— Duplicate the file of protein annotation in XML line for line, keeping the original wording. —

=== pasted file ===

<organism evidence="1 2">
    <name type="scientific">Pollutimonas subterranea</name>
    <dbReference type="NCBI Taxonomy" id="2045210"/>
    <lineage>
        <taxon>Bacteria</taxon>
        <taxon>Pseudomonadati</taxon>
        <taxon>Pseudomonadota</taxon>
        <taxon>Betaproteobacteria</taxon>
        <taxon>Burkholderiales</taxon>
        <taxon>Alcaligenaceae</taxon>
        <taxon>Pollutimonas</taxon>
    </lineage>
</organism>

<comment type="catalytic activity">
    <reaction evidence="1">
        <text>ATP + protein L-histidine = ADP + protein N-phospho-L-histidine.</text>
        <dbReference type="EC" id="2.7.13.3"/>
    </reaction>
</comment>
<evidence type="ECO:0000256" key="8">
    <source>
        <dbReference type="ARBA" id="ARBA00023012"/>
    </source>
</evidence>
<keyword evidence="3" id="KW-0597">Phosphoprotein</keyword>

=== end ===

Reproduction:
<organism evidence="1 2">
    <name type="scientific">Pollutimonas subterranea</name>
    <dbReference type="NCBI Taxonomy" id="2045210"/>
    <lineage>
        <taxon>Bacteria</taxon>
        <taxon>Pseudomonadati</taxon>
        <taxon>Pseudomonadota</taxon>
        <taxon>Betaproteobacteria</taxon>
        <taxon>Burkholderiales</taxon>
        <taxon>Alcaligenaceae</taxon>
        <taxon>Pollutimonas</taxon>
    </lineage>
</organism>

<comment type="catalytic activity">
    <reaction evidence="1">
        <text>ATP + protein L-histidine = ADP + protein N-phospho-L-histidine.</text>
        <dbReference type="EC" id="2.7.13.3"/>
    </reaction>
</comment>
<evidence type="ECO:0000256" key="8">
    <source>
        <dbReference type="ARBA" id="ARBA00023012"/>
    </source>
</evidence>
<keyword evidence="3" id="KW-0597">Phosphoprotein</keyword>